ad_headerin /tcl/ad-defs to do something more dramatic (e.g., display a company logo at the top right of each page).
ad_footerin /tcl/ad-defs to do something consistent at the bottom of all the pages on a site
ad_serve_html_page(in /tcl/ad-html) to consistently change the appearance of outgoing pages.
If you're building from scratch, you could build in ADP instead of HTML
ns_register_adptag to augment the HTML a bit.
ad_headeror your static HTML to reference a cascading style sheet (CSS). See the HTML chapter of Philip and Alex's Guide to Web Publishing for an explanation and also do a View Source on the document to see a style sheet reference from the HEAD of a document.
This doesn't work out too great because (1) only the 4.0 browsers interpret style sheets, and (2) Brand M and Brand N browsers do very different things given the same instructions (each implements a subset of the CSS standard).
So what's the big deal? Let them write whatever HTML they want.
The problem is that they want control over pages that are generated by querying the database and executing procedures but they don't want to learn how to program. Your naive solution is to let the designers build static HTML files and show them to you. You'll work these elements into Tcl string literals and write programs that print them to the browser. In the end you'll have programs that query the database and produce output exactly like what the designer wanted... on Monday. By Friday, the designer has changed his or her mind. Would you rather spend your life attacking the hard problem of Web-based collaboration or moving strings around inside pages?
In future, a change to the look of a site won't require a programmer, only someone who knows HTML and who is careful enough not to disturb references to variables.To: Web Developers I want you to put all the SQL queries into Tcl functions that get loaded at server start-up time. The graphic designers are to build ADP pages that call a Tcl procedure which will set a bunch of local variables with values from the database. They are then to stick <%=$variable_name=> in the ADP page wherever they want one of the variables to appear. Alternatively, write scripts that implement the "business logic" and, after stuffing a bunch of local vars, call ns_adp_parse to drag in the ADP created by the graphic designer.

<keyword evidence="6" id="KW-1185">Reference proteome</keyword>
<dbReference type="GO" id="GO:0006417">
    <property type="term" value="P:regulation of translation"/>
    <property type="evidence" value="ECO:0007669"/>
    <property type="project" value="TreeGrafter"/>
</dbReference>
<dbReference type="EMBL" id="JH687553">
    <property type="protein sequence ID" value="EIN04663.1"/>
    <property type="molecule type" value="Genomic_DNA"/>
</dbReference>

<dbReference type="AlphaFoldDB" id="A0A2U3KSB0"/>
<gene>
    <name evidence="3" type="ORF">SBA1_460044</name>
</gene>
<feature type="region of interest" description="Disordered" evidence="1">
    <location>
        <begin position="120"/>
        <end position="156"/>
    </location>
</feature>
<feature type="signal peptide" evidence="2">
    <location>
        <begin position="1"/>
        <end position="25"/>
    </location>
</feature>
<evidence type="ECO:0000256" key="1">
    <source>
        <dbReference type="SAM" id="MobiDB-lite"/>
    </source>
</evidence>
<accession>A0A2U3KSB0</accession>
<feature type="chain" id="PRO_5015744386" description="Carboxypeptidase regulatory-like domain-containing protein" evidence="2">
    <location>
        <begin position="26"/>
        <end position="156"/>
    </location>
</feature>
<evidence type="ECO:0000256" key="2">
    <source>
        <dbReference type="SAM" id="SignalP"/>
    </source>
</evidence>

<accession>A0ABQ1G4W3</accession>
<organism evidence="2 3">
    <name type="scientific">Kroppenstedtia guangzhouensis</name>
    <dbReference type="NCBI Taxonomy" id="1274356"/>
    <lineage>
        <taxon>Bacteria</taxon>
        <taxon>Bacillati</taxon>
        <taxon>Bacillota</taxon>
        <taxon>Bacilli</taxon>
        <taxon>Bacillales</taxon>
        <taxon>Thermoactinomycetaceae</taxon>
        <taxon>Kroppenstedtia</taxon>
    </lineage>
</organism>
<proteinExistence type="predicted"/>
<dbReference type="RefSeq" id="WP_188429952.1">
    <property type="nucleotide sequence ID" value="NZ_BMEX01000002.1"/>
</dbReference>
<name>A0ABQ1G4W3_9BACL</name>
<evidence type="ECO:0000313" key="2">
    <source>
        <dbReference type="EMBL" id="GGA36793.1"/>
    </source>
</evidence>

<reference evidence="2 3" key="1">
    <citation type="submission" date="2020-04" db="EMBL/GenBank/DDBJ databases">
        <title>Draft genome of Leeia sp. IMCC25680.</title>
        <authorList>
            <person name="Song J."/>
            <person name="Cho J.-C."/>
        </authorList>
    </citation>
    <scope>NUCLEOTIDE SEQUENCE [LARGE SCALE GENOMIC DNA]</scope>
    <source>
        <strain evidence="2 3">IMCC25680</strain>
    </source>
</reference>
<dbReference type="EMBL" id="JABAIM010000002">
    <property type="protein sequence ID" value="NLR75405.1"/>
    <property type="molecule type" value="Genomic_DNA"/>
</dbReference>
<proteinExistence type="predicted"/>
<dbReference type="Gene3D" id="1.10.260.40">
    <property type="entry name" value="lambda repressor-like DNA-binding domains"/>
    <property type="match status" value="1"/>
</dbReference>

ad_register_styletag. This procedure will (a) record that we've got a style we want to use site-wide, (b) register an ADP tag, and (c) create a Tcl function to be used by straight pages (and that is also called by the ADP subsystem)
Caveat nerdor: remember that AOLserver sources private Tcl libraries
alphabetically. So your calls to
be in a Tcl file that sorts alphabetically after "ad-style" (we
suggest that you stick to a convention of "sitename-styles", e.g.,
"photonet-styles" would be the photo.net styles).
|Language Name||Code||Language Family|
What about language variants, e.g., British English versus correct English? The standard way to handle variants is with suffixes, e.g., "zh-CN" and "zh-TW" for Chinese from China and Taiwan respectively, "en-GB" and "en-US" for UK and US English, "fr-CA" and "fr-FR" for Quebecois and French French. We think this is cumbersome and can't imagine anyone wanting to have templates named "foobar.fancy.en-US.adp". Our system doesn't require that the two-character coding be ISO-standard. A publisher who wished to serve British and American readers could use "gb" and "us", for example. Non-standard? Yes. But in my defence, let me note that if you've flown over to England in an aeroplane, gone out in a mackintosh with a brolly, rotted your teeth on fairy cakes with coloured frosting, you probably have worse problems that non-standard file names.
If you need to set a cookie, bash
ad_return_template work? It goes up one Tcl
level so that it can have access to all the local vars that bar
might have set. Then it looks at the user's language and graphics
preferences (from the
users_preferences defined in
community-core.sql). Then it looks in the templates subtree of the file
system to see what the closest matching template is (language preference
overrides graphics preference).
ad_return_template returns headers and content
bytes to the connection but does not terminate the thread. So you can
do logging or other database activity following the service of the
parsed ADP template to the user.
It is tough to know how and where the publisher will want to present
users with language and graphics options. But we can build standard Tcl
API calls into /tcl/ad-style if we agree to standardize on cookie
names. So let's agree on the same names as the columns in
users_preferences: "prefer_text_only_p" (value "t" or "f")
and "language_preference" (two-char lowercase code).
Note that the code in ad-style will only look for cookies if PlainFancyCookieP and LanguageCookieP parameters are turned on.